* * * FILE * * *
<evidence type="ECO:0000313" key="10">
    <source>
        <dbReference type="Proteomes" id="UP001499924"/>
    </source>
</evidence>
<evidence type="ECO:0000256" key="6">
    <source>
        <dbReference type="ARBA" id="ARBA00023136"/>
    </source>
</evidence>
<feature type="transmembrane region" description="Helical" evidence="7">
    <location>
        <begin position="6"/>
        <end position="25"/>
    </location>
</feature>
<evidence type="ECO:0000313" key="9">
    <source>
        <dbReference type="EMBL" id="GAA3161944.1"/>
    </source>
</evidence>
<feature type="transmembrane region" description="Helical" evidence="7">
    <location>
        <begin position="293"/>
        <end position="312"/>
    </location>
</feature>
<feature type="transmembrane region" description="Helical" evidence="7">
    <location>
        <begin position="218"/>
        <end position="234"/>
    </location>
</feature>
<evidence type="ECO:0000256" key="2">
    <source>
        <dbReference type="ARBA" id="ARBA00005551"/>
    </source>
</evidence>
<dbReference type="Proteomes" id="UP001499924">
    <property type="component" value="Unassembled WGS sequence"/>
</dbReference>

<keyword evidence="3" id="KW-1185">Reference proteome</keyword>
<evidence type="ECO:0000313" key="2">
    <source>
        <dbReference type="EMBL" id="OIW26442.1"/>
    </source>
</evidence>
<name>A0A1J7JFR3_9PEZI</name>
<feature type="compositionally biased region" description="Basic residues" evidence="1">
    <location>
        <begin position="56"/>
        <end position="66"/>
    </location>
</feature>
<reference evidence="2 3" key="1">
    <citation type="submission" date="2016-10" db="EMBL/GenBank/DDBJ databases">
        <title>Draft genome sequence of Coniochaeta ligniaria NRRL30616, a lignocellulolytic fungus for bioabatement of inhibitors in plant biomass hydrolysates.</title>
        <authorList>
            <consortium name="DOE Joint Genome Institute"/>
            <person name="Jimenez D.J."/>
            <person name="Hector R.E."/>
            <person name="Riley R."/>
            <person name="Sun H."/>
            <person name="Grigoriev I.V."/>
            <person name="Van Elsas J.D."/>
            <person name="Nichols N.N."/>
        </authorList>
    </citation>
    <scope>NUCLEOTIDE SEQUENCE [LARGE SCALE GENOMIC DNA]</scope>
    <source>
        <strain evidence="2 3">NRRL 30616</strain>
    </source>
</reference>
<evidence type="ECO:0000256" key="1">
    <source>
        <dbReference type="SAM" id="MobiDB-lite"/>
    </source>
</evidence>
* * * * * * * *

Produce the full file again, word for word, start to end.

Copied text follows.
<evidence type="ECO:0000313" key="10">
    <source>
        <dbReference type="Proteomes" id="UP001499924"/>
    </source>
</evidence>
<evidence type="ECO:0000256" key="6">
    <source>
        <dbReference type="ARBA" id="ARBA00023136"/>
    </source>
</evidence>
<feature type="transmembrane region" description="Helical" evidence="7">
    <location>
        <begin position="6"/>
        <end position="25"/>
    </location>
</feature>
<evidence type="ECO:0000313" key="9">
    <source>
        <dbReference type="EMBL" id="GAA3161944.1"/>
    </source>
</evidence>
<feature type="transmembrane region" description="Helical" evidence="7">
    <location>
        <begin position="293"/>
        <end position="312"/>
    </location>
</feature>
<feature type="transmembrane region" description="Helical" evidence="7">
    <location>
        <begin position="218"/>
        <end position="234"/>
    </location>
</feature>
<evidence type="ECO:0000256" key="2">
    <source>
        <dbReference type="ARBA" id="ARBA00005551"/>
    </source>
</evidence>
<dbReference type="Proteomes" id="UP001499924">
    <property type="component" value="Unassembled WGS sequence"/>
</dbReference>

<keyword evidence="3" id="KW-1185">Reference proteome</keyword>
<evidence type="ECO:0000313" key="2">
    <source>
        <dbReference type="EMBL" id="OIW26442.1"/>
    </source>
</evidence>
<name>A0A1J7JFR3_9PEZI</name>
<feature type="compositionally biased region" description="Basic residues" evidence="1">
    <location>
        <begin position="56"/>
        <end position="66"/>
    </location>
</feature>
<reference evidence="2 3" key="1">
    <citation type="submission" date="2016-10" db="EMBL/GenBank/DDBJ databases">
        <title>Draft genome sequence of Coniochaeta ligniaria NRRL30616, a lignocellulolytic fungus for bioabatement of inhibitors in plant biomass hydrolysates.</title>
        <authorList>
            <consortium name="DOE Joint Genome Institute"/>
            <person name="Jimenez D.J."/>
            <person name="Hector R.E."/>
            <person name="Riley R."/>
            <person name="Sun H."/>
            <person name="Grigoriev I.V."/>
            <person name="Van Elsas J.D."/>
            <person name="Nichols N.N."/>
        </authorList>
    </citation>
    <scope>NUCLEOTIDE SEQUENCE [LARGE SCALE GENOMIC DNA]</scope>
    <source>
        <strain evidence="2 3">NRRL 30616</strain>
    </source>
</reference>
<evidence type="ECO:0000256" key="1">
    <source>
        <dbReference type="SAM" id="MobiDB-lite"/>
    </source>
</evidence>